How did Florida arrive at this critical point? The answer lies partly in the fact that water has always been thought of as plentiful, and free for the taking. We have a culture – and a regulatory system – that encourages permitting groundwater withdrawals for virtually any use from golf course irrigation to cattle ranching to subdivision development.

    Public water supply and agriculture are by far the largest water users statewide, according to DEP’s 2016 annual water supply planning report. With over 1,000 people a day moving to Florida, DEP expects public water consumption to reach 3 billion gallons per day (bgd) by 2035, while agricultural use will increase to 2.8 bgd.

  • Homeowners beware of bad contractors

    In the aftermath of Hurricane Irma, people are scrambling to rebuild their lives and homes.

    Unfortunately, bad actors can take advantage of honest folks during these moments of stress, when everyone is eager to get their lives back in order. There are resources available that can help homeowners avoid being taken advantage of during this challenging time.

  • Love is all we need

    Too many tragedies, too recently. So many innocent victims. There is panic, but there is also courage, and heroism, and kindness that come out in tragic times and events.

    Maybe more than ever, this is the time to come together because of our humanity, empathy, concern for our fellow man, and to reach out in love, prayer, and good will for all. It’s what we’re made of.

    Let’s choose to believe that good always, and eventually, wins out over all the negativity in the world.

    Today, and every day, be kind to others. Reach out with a kind word and a smile.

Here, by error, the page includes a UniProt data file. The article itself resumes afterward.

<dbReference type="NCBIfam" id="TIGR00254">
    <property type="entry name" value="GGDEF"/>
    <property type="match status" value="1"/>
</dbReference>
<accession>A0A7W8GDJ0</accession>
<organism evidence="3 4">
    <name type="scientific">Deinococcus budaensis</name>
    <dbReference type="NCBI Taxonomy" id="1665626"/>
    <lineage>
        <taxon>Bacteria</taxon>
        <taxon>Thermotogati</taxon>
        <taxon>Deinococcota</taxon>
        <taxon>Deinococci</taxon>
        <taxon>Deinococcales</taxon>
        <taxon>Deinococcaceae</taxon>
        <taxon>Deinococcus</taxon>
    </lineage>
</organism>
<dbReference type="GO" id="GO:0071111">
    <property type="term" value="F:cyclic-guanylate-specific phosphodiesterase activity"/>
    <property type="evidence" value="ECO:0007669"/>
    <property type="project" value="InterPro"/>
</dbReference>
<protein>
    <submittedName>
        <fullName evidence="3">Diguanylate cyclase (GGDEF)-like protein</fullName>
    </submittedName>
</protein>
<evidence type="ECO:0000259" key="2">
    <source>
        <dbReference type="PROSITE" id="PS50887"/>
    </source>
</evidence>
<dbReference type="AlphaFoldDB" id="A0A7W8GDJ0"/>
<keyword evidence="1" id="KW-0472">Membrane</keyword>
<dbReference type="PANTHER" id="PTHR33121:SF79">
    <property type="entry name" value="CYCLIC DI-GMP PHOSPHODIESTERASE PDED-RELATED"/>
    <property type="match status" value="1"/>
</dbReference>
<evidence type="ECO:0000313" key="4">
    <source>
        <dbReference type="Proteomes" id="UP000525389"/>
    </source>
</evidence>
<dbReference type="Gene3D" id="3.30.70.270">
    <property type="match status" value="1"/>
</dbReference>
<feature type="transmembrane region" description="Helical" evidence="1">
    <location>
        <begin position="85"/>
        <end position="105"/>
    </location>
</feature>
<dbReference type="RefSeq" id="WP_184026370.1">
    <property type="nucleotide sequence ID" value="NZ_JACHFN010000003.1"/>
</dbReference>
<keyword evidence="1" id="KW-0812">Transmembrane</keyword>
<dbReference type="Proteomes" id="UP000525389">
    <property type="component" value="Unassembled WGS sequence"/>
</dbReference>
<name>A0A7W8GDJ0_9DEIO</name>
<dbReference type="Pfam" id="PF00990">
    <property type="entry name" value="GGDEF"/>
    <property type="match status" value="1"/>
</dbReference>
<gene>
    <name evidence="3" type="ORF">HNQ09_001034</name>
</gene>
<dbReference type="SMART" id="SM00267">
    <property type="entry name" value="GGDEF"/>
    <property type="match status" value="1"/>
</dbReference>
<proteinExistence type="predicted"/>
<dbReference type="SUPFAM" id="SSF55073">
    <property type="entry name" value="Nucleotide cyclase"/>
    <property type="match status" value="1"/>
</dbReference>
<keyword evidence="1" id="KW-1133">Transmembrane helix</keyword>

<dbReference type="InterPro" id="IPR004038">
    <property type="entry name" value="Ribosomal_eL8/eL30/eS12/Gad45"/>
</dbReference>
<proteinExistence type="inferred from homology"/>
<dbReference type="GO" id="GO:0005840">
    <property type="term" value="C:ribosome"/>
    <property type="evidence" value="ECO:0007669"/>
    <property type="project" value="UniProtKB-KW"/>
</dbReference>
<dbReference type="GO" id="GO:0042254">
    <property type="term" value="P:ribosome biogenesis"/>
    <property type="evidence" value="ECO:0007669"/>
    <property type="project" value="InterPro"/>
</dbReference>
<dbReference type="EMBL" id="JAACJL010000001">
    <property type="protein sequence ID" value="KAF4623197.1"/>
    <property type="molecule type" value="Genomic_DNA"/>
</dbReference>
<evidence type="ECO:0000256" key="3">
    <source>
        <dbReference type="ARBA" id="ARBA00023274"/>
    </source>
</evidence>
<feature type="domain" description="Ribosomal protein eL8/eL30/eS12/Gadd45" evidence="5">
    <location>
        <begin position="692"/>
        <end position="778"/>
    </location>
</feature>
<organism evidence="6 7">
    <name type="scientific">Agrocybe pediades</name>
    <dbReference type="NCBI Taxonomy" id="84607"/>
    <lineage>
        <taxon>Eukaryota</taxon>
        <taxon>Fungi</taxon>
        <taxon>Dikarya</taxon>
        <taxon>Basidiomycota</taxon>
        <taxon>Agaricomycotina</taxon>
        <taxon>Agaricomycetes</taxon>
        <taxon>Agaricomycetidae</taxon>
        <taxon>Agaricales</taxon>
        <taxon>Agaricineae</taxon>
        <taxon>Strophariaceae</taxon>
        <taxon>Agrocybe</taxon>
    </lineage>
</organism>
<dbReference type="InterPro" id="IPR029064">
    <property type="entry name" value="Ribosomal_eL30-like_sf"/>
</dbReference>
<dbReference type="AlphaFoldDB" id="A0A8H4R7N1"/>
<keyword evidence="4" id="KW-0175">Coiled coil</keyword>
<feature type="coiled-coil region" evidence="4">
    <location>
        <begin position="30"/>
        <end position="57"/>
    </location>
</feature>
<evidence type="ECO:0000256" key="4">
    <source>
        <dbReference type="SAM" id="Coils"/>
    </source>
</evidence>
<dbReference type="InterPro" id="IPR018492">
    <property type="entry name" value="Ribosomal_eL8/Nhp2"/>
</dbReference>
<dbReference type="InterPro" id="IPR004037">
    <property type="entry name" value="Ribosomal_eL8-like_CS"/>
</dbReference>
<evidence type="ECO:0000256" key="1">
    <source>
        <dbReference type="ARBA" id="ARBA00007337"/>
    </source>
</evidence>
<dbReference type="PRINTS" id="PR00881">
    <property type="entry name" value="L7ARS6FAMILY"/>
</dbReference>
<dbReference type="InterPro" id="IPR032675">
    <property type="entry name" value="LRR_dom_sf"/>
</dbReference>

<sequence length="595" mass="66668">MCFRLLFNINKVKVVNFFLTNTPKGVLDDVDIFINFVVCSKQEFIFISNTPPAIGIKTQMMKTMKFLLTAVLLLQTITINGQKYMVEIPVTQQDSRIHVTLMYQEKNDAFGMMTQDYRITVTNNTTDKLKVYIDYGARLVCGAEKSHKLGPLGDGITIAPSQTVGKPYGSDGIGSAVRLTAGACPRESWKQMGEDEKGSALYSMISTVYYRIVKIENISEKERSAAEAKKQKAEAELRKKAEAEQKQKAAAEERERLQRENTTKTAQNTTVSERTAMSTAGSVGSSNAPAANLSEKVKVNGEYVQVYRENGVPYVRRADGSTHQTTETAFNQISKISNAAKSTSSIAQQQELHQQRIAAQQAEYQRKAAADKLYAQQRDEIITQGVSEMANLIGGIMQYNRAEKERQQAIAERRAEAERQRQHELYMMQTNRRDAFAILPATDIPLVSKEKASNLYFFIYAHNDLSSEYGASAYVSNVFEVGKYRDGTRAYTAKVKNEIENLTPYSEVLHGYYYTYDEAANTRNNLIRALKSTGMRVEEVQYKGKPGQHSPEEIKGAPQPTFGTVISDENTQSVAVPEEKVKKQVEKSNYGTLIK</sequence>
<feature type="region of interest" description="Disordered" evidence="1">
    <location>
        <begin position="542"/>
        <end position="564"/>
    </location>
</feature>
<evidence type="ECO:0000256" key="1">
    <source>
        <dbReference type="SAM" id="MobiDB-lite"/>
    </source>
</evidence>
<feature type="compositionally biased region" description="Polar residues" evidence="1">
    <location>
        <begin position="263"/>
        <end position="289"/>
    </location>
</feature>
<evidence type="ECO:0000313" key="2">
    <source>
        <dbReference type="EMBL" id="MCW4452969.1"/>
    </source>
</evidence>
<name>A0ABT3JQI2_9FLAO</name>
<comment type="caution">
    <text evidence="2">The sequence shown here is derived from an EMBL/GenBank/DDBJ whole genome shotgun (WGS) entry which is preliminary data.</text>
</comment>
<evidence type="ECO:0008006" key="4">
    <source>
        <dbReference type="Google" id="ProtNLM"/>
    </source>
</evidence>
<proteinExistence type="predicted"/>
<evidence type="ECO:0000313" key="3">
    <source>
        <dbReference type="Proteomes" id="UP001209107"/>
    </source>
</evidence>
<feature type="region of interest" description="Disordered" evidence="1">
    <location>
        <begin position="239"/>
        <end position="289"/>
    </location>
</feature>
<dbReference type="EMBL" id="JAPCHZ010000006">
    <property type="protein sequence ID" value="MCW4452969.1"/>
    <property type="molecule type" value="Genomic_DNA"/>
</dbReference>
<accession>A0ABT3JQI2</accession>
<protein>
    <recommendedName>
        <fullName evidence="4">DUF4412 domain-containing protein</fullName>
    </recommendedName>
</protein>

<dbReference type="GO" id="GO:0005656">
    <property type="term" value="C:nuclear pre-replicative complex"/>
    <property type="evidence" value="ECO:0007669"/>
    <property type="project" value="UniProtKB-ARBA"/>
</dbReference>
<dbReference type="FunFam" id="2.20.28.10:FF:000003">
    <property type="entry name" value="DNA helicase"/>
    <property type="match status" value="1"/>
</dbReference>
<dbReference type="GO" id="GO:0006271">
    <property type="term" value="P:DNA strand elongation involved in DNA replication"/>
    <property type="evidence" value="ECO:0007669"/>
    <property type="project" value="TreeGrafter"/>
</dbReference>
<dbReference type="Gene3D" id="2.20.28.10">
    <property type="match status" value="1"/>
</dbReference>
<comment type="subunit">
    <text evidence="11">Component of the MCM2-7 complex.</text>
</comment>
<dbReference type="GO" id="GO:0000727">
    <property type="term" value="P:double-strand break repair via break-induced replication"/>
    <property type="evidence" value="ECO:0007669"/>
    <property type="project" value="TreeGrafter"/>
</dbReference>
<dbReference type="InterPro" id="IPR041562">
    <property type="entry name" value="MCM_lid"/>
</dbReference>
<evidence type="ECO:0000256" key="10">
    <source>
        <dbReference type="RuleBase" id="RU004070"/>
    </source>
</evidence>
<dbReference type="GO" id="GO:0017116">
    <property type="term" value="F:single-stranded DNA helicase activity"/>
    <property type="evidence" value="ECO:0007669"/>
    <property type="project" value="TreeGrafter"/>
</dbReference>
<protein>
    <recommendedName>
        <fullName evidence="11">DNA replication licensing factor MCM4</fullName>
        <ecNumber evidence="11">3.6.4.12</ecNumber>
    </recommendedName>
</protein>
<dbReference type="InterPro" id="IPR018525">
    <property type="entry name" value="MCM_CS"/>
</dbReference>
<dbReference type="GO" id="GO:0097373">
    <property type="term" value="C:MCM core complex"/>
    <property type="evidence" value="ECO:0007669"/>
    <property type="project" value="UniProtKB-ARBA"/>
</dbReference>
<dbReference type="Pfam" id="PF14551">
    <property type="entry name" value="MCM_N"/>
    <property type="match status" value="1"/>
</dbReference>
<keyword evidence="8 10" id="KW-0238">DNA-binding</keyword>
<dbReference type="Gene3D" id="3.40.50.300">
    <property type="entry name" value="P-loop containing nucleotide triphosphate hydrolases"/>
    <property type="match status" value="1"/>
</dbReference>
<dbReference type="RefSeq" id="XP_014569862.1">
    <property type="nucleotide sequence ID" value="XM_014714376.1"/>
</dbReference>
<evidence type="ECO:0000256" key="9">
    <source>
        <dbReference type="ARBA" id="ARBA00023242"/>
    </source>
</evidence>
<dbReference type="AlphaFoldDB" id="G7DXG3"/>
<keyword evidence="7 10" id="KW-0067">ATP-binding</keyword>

Resolve whatever may keep us separated from each other, and let’s be the wonderful people we are created to be.

    Help someone less fortunate than you.

    Be there for those who can use support and encouragement.

    Are you interested in a ground roots movement for bringing in a little more light and a little more love to your community, and to your world?

    Call or email me with your ideas, suggestions, or support for a meeting of minds.

  • What makes good people do bad things?

    I knew this kid growing up. He was a good kid, quiet, friendly. I liked him. I liked his sister better. I never knew of Sonny doing anything truly bad, just kid stuff, teenager stuff, stuff that I hope he grew out of.

    He and his sister were raised by their father, Shorty, a single parent, who mowed yards and probably collected welfare for a living. I grew up in a very small, rural town. It was in an agricultural area and once a retail hub where farmers and their families shopped. Then came WWII and it seemed like most people moved to Dallas to go to work. The town was dying, but it never seemed to take its last breath. So, most of the people I knew were on government assistance in one form or another.

  • Holiday Food Boxes

    One Way Church of Chiefland is creating Holiday Food Boxes for needy families. Holiday Food donation boxes located at The Gathering Table, 116 N. Main St.; The Print Shop, 224 N. Main St.; and Dollar General, 1310 N. Young Blvd. In Trenton, boxes are located at Dollar General, 702 N. Main St.; and Ayers Health and Rehabilitation Center, 606 N. Seventh St. Place nonperishable food items at any one of these locations and be a part of blessing a needy family this holiday.

  • Railroads and Riverboats are on display at Levy County libraries

    An excursion into the Golden Age of Transportation awaits patrons of the Levy County Public Libraries.

    For the next six months, each of the local libraries will have a display of photographs of the railroads and riverboats that plied the waters of the Suwannee River and surrounding waters.

    Steam navigation started on the Suwannee during the Second Seminole Indian War (1835-1842) when the vessels were utilized to carry U.S. soldiers to the interior of Florida and bring the captured Seminoles Indians out to the coast for transport west. Commercial navigation ended when the City of Hawkinsville was abandoned by her last Captain, Mr. Currie, on May 19, 1922.

    Today the vessel rests in shallow water on the west bank of the Suwannee River above Old Town.

    Another well known vessel of Suwannee River fame was the Madison, owned and operated by Capt. James Tucker. Not only did the vessel gain recognition providing the residents of the Suwannee River with much needed supplies, but also served under the Confederacy during the Civil War transporting troops and food stuffs and protecting the river.